Thursday, 9 February 2012

Objective Proficiency p 132. Vocabulary

Ex 1
  • Decisiveness: /dɪˈsaɪsɪvnəs/ E.g. All her decisiveness disappeared when she met Mark.
  • Vision: /ˈvɪʒn/ the ability to think about or plan the future with great imagination and intelligence. Foresight. E.g. a leader of vision. He's a competent politician, but he lacks vision.
  • Creativity: /ˌkriːeɪˈtɪvəti/ E.g. Creativity and originality are more important than technical skill.
  • Determination: /dɪˌtɜːmɪˈneɪʃn/ the quality that makes you continue trying to do something even when this is difficult. E.g. fierce/grim (very serious)/dogged (tenacious) determination. He fought the illness with courage and determination. They had survived by sheer determination. Determination to do something I admire her determination to get it right.
  • Forthright: /ˈfɔːθraɪt / direct and honest in manner and speech. Frank. E.g. a woman of forthright views. He spoke in a forthright manner but without anger.
  • Forthrightness: /ˈfɔːθraɪtnəs/ (noun).
  • Approachable: /əˈprəʊtʃəbl/ friendly and easy to talk to; easy to understand. E.g. Despite being a big star, she's very approachable. An approachable piece of music.
  • Approachability (noun)
  • Stamina: /ˈstæmɪnə/ the physical or mental strength that enables you to do something difficult for long periods of time. Sp. resistencia. E.g. It takes a lot of stamina to run a marathon. Exercises aimed at increasing stamina.
Ex 2
Text 1
  • Scope: /skəʊp/ the range of things that a subject, an organization, an activity, etc. deals with. Sp. alcance. E.g. Our powers are limited in scope. This subject lies beyond the scope of our investigation. The police are broadening the scope of their investigation. These issues were outside the scope of the article.
  • Set about something / doing something: [no passive] to start doing something. E.g. She set about the business of cleaning the house. We need to set about finding a solution.
  • Ease: /iːz/ to become or to make something less unpleasant, painful, severe, etc. Alleviate. E.g. The pain immediately eased. This should help ease the pain. The plan should ease traffic congestion in the town. It would ease my mind (= make me less worried) to know that she was settled.
  • Handover /ˈhændəʊvə(r)/ the act of moving power or responsibility from one person or group to another; the period during which this is done. E.g. the smooth handover of power from a military to a civilian government.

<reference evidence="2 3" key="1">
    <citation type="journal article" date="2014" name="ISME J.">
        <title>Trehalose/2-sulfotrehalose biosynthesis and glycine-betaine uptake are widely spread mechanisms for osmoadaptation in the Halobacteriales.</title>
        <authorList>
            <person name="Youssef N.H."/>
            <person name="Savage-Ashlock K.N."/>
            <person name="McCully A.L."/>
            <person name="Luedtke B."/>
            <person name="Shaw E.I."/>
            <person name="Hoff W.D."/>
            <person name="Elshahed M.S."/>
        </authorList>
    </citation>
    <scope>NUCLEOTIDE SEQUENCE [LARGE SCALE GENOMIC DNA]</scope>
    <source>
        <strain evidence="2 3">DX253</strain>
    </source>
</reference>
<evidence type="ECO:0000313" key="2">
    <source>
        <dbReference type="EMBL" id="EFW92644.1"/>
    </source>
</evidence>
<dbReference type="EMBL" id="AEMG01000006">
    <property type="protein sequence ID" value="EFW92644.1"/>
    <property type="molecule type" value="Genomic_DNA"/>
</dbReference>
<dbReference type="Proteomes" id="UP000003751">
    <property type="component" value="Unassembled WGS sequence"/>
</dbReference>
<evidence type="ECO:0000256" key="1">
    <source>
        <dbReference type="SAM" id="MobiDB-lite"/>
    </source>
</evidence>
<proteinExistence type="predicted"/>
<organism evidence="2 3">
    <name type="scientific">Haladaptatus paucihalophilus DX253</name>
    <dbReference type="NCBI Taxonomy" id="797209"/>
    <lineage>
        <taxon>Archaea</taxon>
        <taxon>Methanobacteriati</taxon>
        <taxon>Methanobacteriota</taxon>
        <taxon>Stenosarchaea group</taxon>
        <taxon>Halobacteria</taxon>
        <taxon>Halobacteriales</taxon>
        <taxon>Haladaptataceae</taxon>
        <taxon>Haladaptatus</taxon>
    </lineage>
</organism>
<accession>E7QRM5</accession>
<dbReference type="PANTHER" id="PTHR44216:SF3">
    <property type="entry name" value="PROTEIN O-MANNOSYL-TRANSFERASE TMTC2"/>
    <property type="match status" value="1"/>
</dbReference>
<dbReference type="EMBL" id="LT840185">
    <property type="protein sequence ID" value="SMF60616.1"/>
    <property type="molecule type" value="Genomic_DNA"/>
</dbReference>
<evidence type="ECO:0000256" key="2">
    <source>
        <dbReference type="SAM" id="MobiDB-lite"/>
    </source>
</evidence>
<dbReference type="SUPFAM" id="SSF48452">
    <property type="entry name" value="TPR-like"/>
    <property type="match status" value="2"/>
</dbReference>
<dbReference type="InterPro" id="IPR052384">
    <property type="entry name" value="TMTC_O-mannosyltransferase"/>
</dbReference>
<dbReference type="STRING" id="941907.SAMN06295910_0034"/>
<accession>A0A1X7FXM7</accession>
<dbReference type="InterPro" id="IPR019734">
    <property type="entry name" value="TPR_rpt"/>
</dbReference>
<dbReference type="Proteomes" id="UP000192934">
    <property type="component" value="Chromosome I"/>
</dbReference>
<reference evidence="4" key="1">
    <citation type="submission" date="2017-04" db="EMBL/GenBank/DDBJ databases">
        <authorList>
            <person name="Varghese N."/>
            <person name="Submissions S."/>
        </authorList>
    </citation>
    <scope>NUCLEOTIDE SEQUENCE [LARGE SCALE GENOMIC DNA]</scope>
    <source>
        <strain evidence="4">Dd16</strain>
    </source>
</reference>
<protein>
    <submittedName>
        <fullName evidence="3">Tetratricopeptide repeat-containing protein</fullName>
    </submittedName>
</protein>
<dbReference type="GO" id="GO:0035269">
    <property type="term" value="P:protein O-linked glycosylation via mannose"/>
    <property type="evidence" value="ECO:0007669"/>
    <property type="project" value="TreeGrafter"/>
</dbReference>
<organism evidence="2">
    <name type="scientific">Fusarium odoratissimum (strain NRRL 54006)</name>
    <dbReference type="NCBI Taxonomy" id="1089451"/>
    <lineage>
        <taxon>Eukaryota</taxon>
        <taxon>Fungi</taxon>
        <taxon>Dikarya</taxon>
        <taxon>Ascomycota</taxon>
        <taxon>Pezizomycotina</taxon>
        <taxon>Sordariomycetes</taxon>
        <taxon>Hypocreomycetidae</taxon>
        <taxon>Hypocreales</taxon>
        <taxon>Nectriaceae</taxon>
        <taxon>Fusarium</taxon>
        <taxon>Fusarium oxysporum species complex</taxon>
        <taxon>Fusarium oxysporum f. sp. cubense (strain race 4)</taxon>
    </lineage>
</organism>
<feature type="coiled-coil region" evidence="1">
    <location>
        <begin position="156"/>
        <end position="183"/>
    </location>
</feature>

• Breadth: /bredθ/ a wide range (of knowledge, interests, etc.) E.g. He was surprised at her breadth of reading. The curriculum needs breadth and balance. A new political leader whose breadth of vision (= willingness to accept new ideas) can persuade others to change.
  • Hold something: to have a particular job or position. E.g. How long has he held office? Mrs Thatcher held the post of Prime Minister longer than anyone else last century. 
  • Put right: rectify. E.g put right past mistakes.
  • Grasp: 1 grasp somebody/something to take a firm hold of somebody/something. Grip. E.g. He grasped my hand and shook it warmly. Kay grasped him by the wrist. 2 to understand something completely. E.g. grasp something They failed to grasp the importance of his words. Grasp how, why, etc… She was unable to grasp how to do it. Grasp that… It took him some time to grasp that he was now a public figure. 
  • Convey: / kənˈveɪ/ to make ideas, feelings, etc. known to somebody. Communicate.E.g. convey something Colours like red convey a sense of energy and strength. Convey something to somebody (formal) Please convey my apologies to your wife. Convey how, what, etc… He tried desperately to convey how urgent the situation was. Convey that… She did not wish to convey that they were all at fault.
  • Board: a group of people who have power to make decisions and control a company or other organization. E.g. She has a seat on the board of directors. The board is/are unhappy about falling sales. Members of the board. Discussions at board level. The academic board (= for example, of a British university).
  • Conclusive: /kənˈkluːsɪv/ proving something, and allowing no doubt or confusion. Sp. concluyente, definitivo. E.g. conclusive evidence/proof/results. The evidence is by no means conclusive.
  • Rubber stamp: 1 a small tool that you hold in your hand and use for printing the date, the name of an organization, etc. on a document. 2 (disapproving) a person or group that automatically gives approval to the actions or decisions of others. E.g. Parliament is seen as a rubber stamp for decisions made elsewhere.  

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